While Maya was on skype the other evening talking to her cousin in Alaska, she stopped for a moment to ask, “Mom, where are we anchored?” “We’re in Chamela Bay,” I tell her and then think about the numerous places we’ve been anchored and how sometimes it can be confusing for the kids to know where we are. The constant though is our boat. Even though the scenery, towns and people change, we’re still sleeping in the same bunks, cooking in the same galley and surrounded by all of our same books, electronics and gear.
Last Thursday, we sailed out of Banderas Bay which had been our home since New Year’s Eve when we arrived with our buddy boat Bravado and anchored a the north end of the bay near Punta de Mita, famous for its fancy homes and good surfing. That night we had front row seats to the fireworks exploding all around us. New Year’s Day, we sailed five miles to the ecological island called Isla la Marieta. We kayaked into the caves amidst the clear water and also explored the caves on land. These caves used to be underwater and many connect with each other. That’s where Kai, Hein and Eltjo played Indiana Jones; Eltjo the explorer climbed a little too high and got stuck on the cliff with the yellow footed booties. Fortunately, Indiana saved him.
In the afternoon when the wind typically comes up, we sailed into La Cruz marina, escorted by humpback whales that, like us, came from the north. Many of these big mammals make Banderas Bay their home while they munch on thousands of pounds of krill, plankton and small fish. This is also where they give birth to their hundred pound babies. I’ve never seen so many whales jumping high into the air and flashing us their tales.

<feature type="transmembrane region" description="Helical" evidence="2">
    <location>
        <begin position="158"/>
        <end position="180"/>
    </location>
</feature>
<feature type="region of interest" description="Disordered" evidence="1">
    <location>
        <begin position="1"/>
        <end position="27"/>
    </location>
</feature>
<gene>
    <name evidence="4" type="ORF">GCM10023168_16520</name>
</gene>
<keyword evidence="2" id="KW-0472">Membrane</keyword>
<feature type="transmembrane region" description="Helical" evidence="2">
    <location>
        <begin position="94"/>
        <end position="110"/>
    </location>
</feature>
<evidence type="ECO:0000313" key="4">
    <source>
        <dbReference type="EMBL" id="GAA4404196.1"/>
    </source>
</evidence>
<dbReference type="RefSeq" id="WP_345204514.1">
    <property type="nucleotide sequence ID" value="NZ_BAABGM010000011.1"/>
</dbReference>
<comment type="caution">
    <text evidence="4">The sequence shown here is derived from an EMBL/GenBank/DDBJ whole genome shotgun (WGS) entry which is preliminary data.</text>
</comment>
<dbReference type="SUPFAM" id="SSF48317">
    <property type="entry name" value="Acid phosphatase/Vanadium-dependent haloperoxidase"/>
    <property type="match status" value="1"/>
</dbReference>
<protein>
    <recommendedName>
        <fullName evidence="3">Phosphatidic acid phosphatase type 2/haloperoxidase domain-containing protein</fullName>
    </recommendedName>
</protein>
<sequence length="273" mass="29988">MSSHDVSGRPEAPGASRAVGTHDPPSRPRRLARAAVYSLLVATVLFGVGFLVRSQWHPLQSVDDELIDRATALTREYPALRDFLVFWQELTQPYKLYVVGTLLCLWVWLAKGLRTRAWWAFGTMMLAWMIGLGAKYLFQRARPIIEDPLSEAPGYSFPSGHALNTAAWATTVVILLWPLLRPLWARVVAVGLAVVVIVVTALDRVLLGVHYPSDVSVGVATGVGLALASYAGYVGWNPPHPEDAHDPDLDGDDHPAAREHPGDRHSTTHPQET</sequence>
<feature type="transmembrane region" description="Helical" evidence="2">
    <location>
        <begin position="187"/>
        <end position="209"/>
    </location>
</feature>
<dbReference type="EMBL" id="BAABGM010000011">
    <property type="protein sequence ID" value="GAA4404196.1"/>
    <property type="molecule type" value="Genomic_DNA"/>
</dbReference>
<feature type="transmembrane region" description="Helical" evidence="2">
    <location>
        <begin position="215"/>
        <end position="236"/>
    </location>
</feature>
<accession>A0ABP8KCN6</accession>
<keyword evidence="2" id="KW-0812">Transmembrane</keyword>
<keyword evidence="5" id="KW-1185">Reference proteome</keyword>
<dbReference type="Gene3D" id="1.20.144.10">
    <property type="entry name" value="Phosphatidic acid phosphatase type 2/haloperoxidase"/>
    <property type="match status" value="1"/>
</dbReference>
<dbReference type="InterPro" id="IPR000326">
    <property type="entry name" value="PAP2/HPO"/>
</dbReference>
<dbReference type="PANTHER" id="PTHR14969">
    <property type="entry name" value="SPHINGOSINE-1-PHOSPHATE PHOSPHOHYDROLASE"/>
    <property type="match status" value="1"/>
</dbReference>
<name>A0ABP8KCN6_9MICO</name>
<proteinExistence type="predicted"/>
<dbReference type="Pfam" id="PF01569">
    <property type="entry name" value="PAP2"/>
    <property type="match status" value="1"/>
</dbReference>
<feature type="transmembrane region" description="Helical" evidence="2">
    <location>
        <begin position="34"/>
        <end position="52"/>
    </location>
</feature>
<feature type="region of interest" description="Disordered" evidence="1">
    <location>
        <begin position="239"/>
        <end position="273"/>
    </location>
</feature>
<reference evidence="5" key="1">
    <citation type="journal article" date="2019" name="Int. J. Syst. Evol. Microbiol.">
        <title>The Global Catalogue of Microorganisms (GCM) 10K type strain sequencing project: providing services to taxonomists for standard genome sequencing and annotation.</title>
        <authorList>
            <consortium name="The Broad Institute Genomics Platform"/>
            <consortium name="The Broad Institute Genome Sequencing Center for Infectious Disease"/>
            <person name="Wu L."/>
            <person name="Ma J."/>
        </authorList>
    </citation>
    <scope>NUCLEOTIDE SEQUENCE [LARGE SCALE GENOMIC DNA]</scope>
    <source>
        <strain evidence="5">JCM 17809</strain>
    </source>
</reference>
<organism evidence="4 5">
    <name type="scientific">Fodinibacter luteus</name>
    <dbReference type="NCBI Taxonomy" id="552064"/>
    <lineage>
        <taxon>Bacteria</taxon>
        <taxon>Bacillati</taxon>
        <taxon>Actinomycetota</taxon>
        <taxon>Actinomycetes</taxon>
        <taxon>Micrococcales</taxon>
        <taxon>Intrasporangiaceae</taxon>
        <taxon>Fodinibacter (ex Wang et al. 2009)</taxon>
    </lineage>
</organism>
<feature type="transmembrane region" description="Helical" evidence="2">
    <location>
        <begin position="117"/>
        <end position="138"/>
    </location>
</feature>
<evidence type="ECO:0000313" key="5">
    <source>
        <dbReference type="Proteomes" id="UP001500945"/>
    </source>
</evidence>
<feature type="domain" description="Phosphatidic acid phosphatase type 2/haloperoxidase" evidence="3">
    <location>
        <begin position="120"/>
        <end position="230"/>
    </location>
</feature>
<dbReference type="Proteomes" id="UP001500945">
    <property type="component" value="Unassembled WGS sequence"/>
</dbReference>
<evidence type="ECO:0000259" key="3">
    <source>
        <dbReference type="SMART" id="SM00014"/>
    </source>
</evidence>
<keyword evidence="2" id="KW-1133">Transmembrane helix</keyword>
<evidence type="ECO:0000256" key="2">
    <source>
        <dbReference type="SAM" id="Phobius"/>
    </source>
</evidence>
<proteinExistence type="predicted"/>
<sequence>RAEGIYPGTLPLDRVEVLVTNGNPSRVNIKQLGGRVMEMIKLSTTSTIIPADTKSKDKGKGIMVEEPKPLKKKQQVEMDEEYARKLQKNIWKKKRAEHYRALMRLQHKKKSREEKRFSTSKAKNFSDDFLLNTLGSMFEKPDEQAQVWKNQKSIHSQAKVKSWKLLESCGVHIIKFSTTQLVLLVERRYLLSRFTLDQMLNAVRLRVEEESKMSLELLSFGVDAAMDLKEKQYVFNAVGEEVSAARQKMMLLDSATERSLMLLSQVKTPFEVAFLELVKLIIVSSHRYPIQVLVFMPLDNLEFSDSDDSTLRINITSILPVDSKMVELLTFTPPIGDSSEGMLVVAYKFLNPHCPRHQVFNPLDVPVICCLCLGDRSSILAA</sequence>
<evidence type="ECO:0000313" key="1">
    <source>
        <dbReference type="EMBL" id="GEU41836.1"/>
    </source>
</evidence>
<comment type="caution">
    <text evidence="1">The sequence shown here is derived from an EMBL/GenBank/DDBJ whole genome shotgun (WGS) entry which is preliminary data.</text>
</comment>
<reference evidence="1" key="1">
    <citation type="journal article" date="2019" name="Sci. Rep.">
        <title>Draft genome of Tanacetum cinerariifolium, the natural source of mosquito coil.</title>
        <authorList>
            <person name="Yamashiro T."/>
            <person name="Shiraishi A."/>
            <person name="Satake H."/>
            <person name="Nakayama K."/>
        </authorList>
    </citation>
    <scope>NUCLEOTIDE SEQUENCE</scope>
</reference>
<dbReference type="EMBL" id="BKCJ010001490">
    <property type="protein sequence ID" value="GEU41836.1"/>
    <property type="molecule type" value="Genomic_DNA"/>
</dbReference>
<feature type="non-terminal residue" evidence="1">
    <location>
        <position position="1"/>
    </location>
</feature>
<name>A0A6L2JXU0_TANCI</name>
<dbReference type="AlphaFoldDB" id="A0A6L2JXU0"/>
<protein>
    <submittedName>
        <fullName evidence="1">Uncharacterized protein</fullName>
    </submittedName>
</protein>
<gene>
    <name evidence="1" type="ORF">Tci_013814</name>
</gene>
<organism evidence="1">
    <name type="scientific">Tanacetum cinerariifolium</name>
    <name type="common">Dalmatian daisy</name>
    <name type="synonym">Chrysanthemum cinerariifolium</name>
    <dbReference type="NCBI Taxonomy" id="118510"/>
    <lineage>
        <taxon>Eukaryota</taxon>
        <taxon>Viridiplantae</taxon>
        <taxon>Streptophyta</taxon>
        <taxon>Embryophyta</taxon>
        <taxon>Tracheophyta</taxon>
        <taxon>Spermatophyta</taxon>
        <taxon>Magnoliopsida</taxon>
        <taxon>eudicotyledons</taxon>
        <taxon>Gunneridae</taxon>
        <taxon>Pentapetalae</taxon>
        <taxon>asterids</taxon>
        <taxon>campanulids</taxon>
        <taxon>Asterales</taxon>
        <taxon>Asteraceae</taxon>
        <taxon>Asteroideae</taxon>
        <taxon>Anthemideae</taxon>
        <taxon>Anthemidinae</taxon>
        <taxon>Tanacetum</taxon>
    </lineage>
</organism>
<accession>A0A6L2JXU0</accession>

When we pulled into La Cruz Marina, we told Rafaela at the desk that we’d stay for only four days. Bu the boat projects, provisioning, the performance of the Harry Potter play and luxury of being at a marina with hot showers kept us there for more than two weeks. It felt good to stop moving for a bit and to get to know some of locals. La Cruz is a cozy town where some people serve food out of their homes. The special alhambres tacos next to the ice cream store kept us well fed. And the tasty bakery kept us plump with their delicious baked goods. The only complaint from our unicycling family was that the roads were bumpy and the “big city” of Puerto Vallarta was a 35-minute bus ride.
The sophisticated Puerto Vallarta reminded me a little of San Francisco as both have luxurious homes perched amidst steep hills. We also met Tim’s cousin, Pat Henry who settled in Puerto Vallarta, after being the one of the first women and the oldest one to sail around the world alone. Pat has now given up the sailor’s life, and while not painting for a living, she’s on the dance floor, tangoing.
Other Banderas Bay highlights include releasing baby turtles at Nuevo Vallarta and sailing to the south side of the Bay to Yelapa, an artistic town that you can only get to by boat. Instead of wide roads, small walking paths weave around the lush village. Many locals get around with horses. We followed one path a few miles out to a waterfall. Although magnificent, the rolly anchorage and the tights moorings which many of us used otherwise we had to anchor in 80-to-140-feet water deterred us from staying more than two days. One night, we almost bumped into New Moon, a catermaran also on a mooring. The only boat that wasn’t flopping sideways with the waves was Bravado who opted out of grabbing a mooring and instead dropped both a bow and stern anchor.
Our last days in Banderas Bay were spent with the Koenig family who flew down from Hood River to get a dose of the warm water and the sun. We took them on a perfect sail where in less than an hour, we saw Humpback Whales and caught a Sierra fish. I told Margaret and Nathan that our boat life isn’t all a vacation and that often our days are filled with working on the boat, getting provisions and schooling the kids, and they looked at me in disbelief. Nathan nodded smiling, “We’ll think about you when we’re back working in Hood River and it's grey and cold.”
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